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Fed Law Doesn't Yield E-voting Consistency
Some states buy e-voting machines; others wait for federal guidelines
News Story by Paul Roberts

OCTOBER 25, 2004 (COMPUTERWORLD) - BOSTON Two years after Congress passed the Help America Vote Act (HAVA) to phase out older voting systems, there is little consistency in the adoption of the law and its provisions. While some states moved quickly to enact HAVA, officials elsewhere are waiting for more guidance to verify which new voting systems meet federal standards.

HAVA addresses myriad problems that tarnished the 2000 presidential election. The act calls for the provisioning of $3.9 billion in federal funds to improve the election process, with $325 million earmarked to replace outdated machines.

While HAVA doesn't mandate particular voting technologies, it does require that new systems be accessible to disabled people by 2006. That requirement prompted many counties to quickly buy new voting equipment, mostly so-called direct recording electronic (DRE) systems with features to accommodate impaired voters.

The federal money for voting systems is especially welcome in poorer states, said Dan Seligson, editor of Electionline.org, a Washington-based nonprofit group that tracks election reform.

In Wyoming, where mechanical-lever voting machines purchased years ago are still in use, HAVA will eventually allow all of the state's 23 counties to upgrade to some form of DRE technology, said Secretary of State Joe Meyer. Currently, only one county uses DRE technology, he said.

In South Carolina, many counties bought early DRE machines in the 1980s using state matching funds and then weren't able to those systems once state funds dried up, said Donna Royson, deputy director of the South Carolina State Election Commission. HAVA money is helping South Carolina move to a uniform system of voting machines statewide, she said.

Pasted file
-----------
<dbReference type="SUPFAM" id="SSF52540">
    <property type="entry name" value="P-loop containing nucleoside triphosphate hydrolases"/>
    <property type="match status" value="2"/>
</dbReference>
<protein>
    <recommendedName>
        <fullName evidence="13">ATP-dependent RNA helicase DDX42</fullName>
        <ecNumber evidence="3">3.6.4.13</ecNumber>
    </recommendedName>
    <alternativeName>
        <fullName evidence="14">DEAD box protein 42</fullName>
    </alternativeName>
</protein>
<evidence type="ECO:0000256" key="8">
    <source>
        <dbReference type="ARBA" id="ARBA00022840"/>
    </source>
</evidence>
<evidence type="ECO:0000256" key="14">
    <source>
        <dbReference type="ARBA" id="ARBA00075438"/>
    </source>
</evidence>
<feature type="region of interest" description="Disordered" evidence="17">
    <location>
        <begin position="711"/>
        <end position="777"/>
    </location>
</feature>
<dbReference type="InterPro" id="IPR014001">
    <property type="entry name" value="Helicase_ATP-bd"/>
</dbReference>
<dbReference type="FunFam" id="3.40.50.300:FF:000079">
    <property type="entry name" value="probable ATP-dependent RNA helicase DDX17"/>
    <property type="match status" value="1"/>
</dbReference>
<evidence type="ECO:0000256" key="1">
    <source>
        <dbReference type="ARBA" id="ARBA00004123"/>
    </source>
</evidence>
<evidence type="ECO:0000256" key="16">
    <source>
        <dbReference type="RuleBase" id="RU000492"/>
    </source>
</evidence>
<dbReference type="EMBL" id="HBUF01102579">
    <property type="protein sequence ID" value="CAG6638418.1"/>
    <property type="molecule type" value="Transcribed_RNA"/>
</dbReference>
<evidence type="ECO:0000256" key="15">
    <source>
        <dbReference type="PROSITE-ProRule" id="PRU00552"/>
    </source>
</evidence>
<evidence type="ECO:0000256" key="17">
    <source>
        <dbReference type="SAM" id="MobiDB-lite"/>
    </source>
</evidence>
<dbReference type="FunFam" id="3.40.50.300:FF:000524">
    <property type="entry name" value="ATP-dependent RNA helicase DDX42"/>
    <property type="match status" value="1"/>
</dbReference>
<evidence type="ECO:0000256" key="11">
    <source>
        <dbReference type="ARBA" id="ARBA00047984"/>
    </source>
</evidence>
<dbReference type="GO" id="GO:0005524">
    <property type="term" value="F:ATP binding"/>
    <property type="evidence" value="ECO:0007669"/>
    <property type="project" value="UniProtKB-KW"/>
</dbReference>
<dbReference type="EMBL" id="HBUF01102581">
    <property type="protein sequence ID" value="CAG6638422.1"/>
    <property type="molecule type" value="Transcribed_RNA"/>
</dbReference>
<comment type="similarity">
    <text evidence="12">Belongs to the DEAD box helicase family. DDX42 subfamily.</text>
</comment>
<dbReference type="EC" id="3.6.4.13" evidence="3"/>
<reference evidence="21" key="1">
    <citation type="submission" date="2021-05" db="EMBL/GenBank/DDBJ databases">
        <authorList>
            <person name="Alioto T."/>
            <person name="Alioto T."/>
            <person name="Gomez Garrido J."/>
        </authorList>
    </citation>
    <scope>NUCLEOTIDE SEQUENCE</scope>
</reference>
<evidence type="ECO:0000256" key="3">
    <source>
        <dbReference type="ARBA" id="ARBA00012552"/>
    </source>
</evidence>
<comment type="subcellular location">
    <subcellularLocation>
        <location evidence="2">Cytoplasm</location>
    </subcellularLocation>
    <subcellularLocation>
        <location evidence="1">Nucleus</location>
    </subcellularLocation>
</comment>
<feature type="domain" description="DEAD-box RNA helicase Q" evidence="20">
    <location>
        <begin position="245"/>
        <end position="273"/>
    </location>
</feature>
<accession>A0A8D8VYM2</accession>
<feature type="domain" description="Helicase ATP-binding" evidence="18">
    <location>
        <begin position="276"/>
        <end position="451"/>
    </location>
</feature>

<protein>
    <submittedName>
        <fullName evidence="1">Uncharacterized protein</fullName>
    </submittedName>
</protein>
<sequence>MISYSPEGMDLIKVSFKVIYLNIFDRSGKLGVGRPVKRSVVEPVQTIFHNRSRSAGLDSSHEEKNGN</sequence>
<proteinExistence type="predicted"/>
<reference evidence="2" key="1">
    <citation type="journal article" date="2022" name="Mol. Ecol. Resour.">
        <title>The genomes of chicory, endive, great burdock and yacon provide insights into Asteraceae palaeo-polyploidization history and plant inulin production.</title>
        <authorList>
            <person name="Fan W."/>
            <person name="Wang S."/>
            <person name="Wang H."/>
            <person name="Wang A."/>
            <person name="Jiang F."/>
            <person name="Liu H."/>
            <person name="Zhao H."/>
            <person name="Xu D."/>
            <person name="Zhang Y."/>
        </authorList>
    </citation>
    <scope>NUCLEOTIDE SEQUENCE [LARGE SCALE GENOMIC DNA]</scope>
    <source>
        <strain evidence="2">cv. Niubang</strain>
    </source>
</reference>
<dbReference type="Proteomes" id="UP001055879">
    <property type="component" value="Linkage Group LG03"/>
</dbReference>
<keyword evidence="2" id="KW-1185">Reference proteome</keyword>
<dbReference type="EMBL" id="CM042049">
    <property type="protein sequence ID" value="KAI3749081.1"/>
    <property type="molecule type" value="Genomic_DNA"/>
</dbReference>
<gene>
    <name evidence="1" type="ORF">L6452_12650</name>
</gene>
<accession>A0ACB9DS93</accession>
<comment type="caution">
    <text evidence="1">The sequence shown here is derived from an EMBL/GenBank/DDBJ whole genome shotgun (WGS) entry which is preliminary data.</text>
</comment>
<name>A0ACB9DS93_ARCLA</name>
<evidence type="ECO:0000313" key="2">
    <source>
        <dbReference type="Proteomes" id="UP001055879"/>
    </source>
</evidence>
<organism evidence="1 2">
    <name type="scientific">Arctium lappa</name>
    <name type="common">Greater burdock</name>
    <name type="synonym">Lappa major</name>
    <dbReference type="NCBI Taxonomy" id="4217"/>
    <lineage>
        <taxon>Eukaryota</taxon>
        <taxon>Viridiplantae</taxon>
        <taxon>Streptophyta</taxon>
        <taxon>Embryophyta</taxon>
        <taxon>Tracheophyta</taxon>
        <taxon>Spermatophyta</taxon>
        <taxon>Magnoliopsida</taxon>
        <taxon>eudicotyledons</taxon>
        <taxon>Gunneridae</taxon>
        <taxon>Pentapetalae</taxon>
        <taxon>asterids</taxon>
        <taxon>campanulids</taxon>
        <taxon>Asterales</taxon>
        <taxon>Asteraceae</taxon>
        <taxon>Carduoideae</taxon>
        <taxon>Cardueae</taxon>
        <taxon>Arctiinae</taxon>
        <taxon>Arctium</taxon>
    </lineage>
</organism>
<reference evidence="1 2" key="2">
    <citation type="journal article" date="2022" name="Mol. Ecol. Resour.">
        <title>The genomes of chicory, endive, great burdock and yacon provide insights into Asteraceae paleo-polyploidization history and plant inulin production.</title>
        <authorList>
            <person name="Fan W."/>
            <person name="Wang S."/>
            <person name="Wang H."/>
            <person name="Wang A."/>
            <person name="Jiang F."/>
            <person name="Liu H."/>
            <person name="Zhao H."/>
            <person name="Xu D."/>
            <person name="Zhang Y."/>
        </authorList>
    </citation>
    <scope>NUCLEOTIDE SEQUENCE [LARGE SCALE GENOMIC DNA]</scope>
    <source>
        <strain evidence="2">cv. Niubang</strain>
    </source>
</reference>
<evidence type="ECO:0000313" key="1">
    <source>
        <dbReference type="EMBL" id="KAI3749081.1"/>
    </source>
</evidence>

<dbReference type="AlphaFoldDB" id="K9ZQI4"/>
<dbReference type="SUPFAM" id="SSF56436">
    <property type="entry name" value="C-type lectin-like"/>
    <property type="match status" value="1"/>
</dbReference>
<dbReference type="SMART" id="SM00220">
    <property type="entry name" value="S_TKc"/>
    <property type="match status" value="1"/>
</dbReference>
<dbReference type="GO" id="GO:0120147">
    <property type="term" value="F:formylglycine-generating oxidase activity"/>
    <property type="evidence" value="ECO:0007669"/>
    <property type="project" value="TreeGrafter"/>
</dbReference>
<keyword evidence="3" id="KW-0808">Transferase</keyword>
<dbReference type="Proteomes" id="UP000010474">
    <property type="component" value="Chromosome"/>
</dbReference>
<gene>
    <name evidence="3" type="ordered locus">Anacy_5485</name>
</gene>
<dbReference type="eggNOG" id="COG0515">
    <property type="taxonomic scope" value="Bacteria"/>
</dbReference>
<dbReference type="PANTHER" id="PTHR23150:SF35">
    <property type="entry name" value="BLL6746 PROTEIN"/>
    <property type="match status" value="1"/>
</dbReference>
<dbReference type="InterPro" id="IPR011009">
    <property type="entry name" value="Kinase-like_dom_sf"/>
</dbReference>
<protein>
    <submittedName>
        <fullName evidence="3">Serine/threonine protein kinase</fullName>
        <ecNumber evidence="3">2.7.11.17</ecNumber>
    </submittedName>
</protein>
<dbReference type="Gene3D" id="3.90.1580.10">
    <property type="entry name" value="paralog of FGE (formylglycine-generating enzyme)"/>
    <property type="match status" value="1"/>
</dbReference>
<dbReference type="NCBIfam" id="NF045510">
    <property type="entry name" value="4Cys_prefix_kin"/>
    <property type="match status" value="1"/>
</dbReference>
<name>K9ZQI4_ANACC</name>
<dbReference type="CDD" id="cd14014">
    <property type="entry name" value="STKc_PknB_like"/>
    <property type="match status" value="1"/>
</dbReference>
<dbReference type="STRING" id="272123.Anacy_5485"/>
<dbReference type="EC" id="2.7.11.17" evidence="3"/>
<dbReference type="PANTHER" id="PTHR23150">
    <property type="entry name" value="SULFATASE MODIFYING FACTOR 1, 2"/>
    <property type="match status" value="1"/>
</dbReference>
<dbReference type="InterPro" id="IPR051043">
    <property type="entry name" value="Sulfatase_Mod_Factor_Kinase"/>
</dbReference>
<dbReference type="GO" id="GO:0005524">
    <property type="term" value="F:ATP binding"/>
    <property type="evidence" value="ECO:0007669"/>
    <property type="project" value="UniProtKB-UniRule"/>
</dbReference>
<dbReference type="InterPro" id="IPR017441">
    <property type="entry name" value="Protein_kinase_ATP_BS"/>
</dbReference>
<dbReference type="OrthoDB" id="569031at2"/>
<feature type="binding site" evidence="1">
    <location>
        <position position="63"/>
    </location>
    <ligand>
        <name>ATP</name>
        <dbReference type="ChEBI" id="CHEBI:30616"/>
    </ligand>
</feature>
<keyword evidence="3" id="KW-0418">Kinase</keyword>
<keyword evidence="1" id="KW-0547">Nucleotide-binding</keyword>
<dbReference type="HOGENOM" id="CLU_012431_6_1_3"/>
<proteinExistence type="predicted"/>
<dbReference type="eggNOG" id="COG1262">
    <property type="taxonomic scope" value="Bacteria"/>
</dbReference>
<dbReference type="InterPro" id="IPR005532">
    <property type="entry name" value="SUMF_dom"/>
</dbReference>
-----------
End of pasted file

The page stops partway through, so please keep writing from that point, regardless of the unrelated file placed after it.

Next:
While HAVA has made money available to help with purchases and speed the replacement of older machines, the legislation has left it up to each state to develop its own plan to comply with the legislation and requires matching funds from states to qualify for federal dollars.

"HAVA sets federal mandates on voting. However, nowhere in the mandates does it say what machines to use, how many there should be per precinct. Frankly, there isn't even a mandate to replace punch cards and lever machines," Seligson said.

Variable Progress

In states with a tradition of top-down management, HAVA has led to uniformity. In states with a tradition of local control, the law's leniency has resulted in a patchwork system of voting technology and slower progress.

"One reason we're a bit slower is because we're reluctant to hand counties unfunded mandates," said Jonathan Black, director of research for the Texas secretary of state's office. "We like to give counties as much choice as possible."

An informal survey by the IDG News Service of counties with DRE machines found wide variability in the number and type of DRE systems to be used this year, with some counties relying on a small number of machines to handle what officials expect to be a record turnout.

The problem, say voting experts, is a system that has long relied on local money rather than federal dollars to fund elections, leading to disparities among counties.

For example, South Carolina is already in the first phase of implementing its HAVA plan, which calls for the deployment of state-purchased iVotronic machines from Election Systems and Software Inc. The plan calls for one iVotronic DRE machine for every 200 voters.

But elsewhere, state governments and localities have put off purchasing DRE equipment as they wait for the federal government to provide more guidance. The result is that states like Maryland and Nevada are using DRE technology statewide, while others, such as Ohio, Pennsylvania and Wyoming, are using it only in certain areas.

"States are all over the map," said Wyoming's Meyer. "HAVA was supposed to have standards to protect us in terms of these voting systems, but now they say they're going to have them in 2005 at the earliest."

Wyoming won't choose new equipment until after the Nov. 2 election, Meyer said.

HAVA sets strong guidelines on issues such as accessibility but is silent on many of the most pressing problems the U.S. election system is facing, leaving it to states and localities to decide which technologies to use and how many machines are needed, Electionline.org's Seligson said.

While HAVA can help people with disabilities and prevent voters from being turned away at the polls, Seligson said, it's unlikely to change disparities regarding which voting systems are used.

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